You’ve got $1,000 laying around and you want a place in Long Beach to lay your head at night. Well, you’ve come to the right place, because in this city, $1,000 will not only get you a bedroom (not a whole apartment, let’s not be silly), but maybe even a private bathroom and a shelf in the refrigerator.

One thousand American dollars isn’t what it used to be in a town where the average rent for an apartment today is $2,177, according to Rent Jungle. Prices fluctuate a bit—but the average rent costs have only dipped below $2,000 a month a few times since they first topped the 2K mark in May 2016.

Of course, average prices are skewed by the extremes of opulence and squalor and it’s certainly possible to find an OK apartment for $1,200 in Long Beach, but if you’re looking for something under $1,000, bring a hazmat suit.

If your average marital status is “single,” and you can play well with others, you have a fairly decent option: renting a room.

The drawbacks are self-evident. Your living space shrinks to the low 100s of square footage. Your food storage space is eviscerated to what you might get in a smallish motorhome. Your rights to roam the rest of the house may be even more restrictive than they were when you were 5 and living like a prince at home. And, let’s face it, many of us cleave to Sartre’s observation that “hell is other people,” especially when the other people are both your housemate and landlord and therefore the final and infallible arbiter in all household-related squabbles.

This bedroom on Chestnut Avenue in the Wrigley neighborhood is for rent at $875. Courtesy photo.

In the plus column, you’re saving money, you’ve got a place to crash and as for location, the world’s your oyster. There are rooms for rent in virtually every neighborhood in the city. The real estate website Trulia lists bedrooms, frequently with private baths, in Los Altos, Park Estates, Alamitos Beach, Wrigley, Signal Hill, North Long Beach, the Westside, the Eastside, the Traffic Circle, all for between $550 and $950. Frequently they’re furnished, which relieves you of the obligation to buy pizza and beer for your co-workers on moving day. And depending on the open-heartedness of your homeowner, you could wind up with rights to the swimming pool or a yard for a dog—or at the very least, frolicking rights with the owner’s dog or cat.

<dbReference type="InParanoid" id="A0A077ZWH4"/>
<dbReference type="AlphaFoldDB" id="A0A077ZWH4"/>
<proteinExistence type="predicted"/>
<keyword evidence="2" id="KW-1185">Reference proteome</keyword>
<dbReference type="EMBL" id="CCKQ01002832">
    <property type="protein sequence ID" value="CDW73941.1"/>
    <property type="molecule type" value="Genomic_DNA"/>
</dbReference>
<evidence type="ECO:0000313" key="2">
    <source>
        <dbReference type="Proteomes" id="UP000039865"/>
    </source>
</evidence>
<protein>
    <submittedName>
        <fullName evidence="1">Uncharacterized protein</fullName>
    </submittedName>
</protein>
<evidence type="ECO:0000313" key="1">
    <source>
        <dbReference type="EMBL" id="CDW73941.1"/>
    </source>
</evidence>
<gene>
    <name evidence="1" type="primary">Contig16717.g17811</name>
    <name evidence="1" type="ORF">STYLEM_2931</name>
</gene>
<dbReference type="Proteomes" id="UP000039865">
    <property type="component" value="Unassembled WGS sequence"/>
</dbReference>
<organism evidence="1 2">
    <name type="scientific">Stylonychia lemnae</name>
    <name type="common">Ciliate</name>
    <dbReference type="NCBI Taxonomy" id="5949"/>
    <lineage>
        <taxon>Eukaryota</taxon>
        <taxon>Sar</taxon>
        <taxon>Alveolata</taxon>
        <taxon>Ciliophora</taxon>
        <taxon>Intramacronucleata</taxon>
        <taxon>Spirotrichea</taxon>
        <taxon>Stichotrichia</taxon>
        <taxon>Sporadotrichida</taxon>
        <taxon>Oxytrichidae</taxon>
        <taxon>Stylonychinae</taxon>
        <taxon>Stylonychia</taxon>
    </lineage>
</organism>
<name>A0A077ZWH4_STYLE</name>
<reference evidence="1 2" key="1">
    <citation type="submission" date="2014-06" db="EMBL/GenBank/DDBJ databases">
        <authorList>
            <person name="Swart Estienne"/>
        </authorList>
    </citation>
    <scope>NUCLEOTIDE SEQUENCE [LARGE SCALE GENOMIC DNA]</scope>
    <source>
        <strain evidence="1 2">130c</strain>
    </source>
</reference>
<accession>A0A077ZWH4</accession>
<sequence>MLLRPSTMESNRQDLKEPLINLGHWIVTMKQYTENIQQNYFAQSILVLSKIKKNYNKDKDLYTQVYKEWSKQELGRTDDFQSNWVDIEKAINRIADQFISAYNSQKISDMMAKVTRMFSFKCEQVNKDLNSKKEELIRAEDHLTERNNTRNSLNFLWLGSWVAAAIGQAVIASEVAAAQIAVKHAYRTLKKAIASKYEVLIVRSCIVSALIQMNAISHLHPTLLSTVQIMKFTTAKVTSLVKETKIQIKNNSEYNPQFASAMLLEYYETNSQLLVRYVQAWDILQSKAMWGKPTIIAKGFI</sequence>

But much of what you’ll get with your bedroom is something you’ll need to hammer out with the house boss, and you really should get the hammering done out before signing anything. There are the matters of cost, what’s included in the price, what is your live-in landlord/roommate’s expectations of you as a tenant. Are they looking for a pal or or they just looking to lessen their own mortgage or rent payments? What’s the deal with laundry? And can I have “guests” in the room if we promise to be quiet? And you’ll want to be on the same page in terms of privacy.

Finally, if budget isn’t your No. 1 concern, you can pay nearly $1,600 to nearly $2,000 for a room in one of Downtown’s ritzy towers with a balcony and fantastic ocean views and no extra charge for the bragging rights when you tell people, without an overabundance of elaboration, where you live.

Tim Grobaty is a columnist and the Opinions Editor for the Long Beach Post. You can reach him at 562-714-2116, email [email protected], @grobaty on Twitter and Grobaty on Facebook.

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